It's also worth exploring whether there's another Wi-Fi signal in the vicinity that you can make use of -- with permission in advance, of course.

Broadband/wireless alternatives

If you can't get a Wi-Fi signal -- or there's no wired broadband to Wi-Fi to -- you may still have options. There's cell phone company broadband, but you'll need the right accounts, devices and cables, of course. Worst case, you might be able to finesse a dial-up plain old telephone service (POTS) connection over a cordless phone or regular cell phone.

Tech journalist Ernest Lilley, for example, regularly uses his Sprint BlackBerry's "phone as modem" function as a wireless broadband link for his notebook computer: "It's $39.99 a month for unlimited data service, and it's often hard to believe it's not a cable or DSL connection." He also uses Sprint's data service to provision a home office with several users, who can share a connection through Linksys' Wireless-G Router for Sprint Mobile Broadband.

Phones without cords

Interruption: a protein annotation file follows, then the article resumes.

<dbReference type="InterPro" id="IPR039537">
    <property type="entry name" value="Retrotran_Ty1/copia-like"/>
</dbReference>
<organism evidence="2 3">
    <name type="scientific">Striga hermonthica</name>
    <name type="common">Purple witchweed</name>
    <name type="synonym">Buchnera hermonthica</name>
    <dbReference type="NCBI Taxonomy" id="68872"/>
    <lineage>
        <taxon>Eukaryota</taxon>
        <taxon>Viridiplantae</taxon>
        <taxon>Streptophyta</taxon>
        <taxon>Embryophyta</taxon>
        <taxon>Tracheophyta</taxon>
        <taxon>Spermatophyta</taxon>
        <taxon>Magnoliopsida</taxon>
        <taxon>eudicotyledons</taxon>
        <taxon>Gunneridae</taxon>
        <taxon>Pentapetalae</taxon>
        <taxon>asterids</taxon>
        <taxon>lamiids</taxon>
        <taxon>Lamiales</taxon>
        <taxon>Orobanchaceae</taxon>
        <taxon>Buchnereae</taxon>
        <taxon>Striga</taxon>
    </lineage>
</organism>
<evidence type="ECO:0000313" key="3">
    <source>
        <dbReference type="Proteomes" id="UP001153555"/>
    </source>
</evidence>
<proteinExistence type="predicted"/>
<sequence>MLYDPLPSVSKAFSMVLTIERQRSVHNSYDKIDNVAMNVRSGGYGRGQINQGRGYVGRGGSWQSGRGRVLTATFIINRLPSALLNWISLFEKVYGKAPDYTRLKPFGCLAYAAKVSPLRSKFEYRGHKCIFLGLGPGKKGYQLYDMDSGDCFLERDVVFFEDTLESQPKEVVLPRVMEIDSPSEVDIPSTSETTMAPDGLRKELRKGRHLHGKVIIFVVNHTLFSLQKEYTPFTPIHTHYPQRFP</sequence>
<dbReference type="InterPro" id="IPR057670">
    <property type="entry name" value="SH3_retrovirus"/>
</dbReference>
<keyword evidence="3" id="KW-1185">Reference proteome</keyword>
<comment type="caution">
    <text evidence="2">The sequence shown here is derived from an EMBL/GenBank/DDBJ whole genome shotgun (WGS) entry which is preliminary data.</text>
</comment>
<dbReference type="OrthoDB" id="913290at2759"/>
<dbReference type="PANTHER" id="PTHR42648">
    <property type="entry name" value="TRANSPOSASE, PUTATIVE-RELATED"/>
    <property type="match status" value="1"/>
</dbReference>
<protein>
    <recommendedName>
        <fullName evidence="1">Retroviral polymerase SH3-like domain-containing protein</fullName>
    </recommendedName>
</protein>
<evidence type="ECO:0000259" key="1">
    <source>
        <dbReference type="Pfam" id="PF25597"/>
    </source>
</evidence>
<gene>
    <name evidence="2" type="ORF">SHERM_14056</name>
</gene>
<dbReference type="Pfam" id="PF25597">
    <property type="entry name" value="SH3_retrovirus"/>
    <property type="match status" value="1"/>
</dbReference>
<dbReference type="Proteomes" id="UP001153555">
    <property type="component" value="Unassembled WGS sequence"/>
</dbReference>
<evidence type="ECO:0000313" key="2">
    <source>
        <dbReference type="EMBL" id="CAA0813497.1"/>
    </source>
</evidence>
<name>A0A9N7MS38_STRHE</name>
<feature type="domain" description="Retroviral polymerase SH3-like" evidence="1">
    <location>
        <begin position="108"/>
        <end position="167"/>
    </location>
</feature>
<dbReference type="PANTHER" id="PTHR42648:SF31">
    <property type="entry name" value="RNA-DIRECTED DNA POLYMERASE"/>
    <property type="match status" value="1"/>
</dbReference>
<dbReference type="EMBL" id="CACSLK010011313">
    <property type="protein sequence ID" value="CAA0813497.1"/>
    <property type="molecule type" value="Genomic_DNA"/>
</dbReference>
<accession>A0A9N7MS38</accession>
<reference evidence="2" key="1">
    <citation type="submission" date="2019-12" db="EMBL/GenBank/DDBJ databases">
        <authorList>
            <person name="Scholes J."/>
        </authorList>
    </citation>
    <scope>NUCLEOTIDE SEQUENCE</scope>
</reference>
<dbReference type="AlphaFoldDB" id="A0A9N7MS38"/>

If you're already a VoIP user, e.g., Skype, and you've got Internet access, or you're cell phone-oriented, problem solved.

But if you still have and use a POTS landline, how do you untether?

How do you use your POTS landline without any tethering? Go cordless, of course. At short distances, a Bluetooth headset will let you talk, although probably not dial. Plantronics and others make Bluetooth desk phone headsets. (I can't recommend one yet, I'm still trying them out.)

A regular cordless phone will give you more distance -- some tens of yards, depending on the product and on what's in the way. One good-looking option (which I haven't tried yet) is CT12 2.4 GHz Cordless Headset Telephone (MSRP $139.95),which will reach up to 150 feet away, according to Plantronics.

If you simply want to answer and talk, but not dial from the headset -- and are willing to drop over $300 -- Plantronics' CS55H BIN DECT headset will let you roam up to 300 feet away.

Another simpler option, depending on your cell phone call plan costs, may be to forward your landline to your cell phone. You'll need Call Forwarding service on your landline, and know how to do it. For a few bucks a month more, consider also getting Remote Call Forwarding, which will let you initiate call forwarding from your cell phone ... and will work even if your landline is dead.

Accessing your data, software and systems

Do you have all the data you need on your notebooks?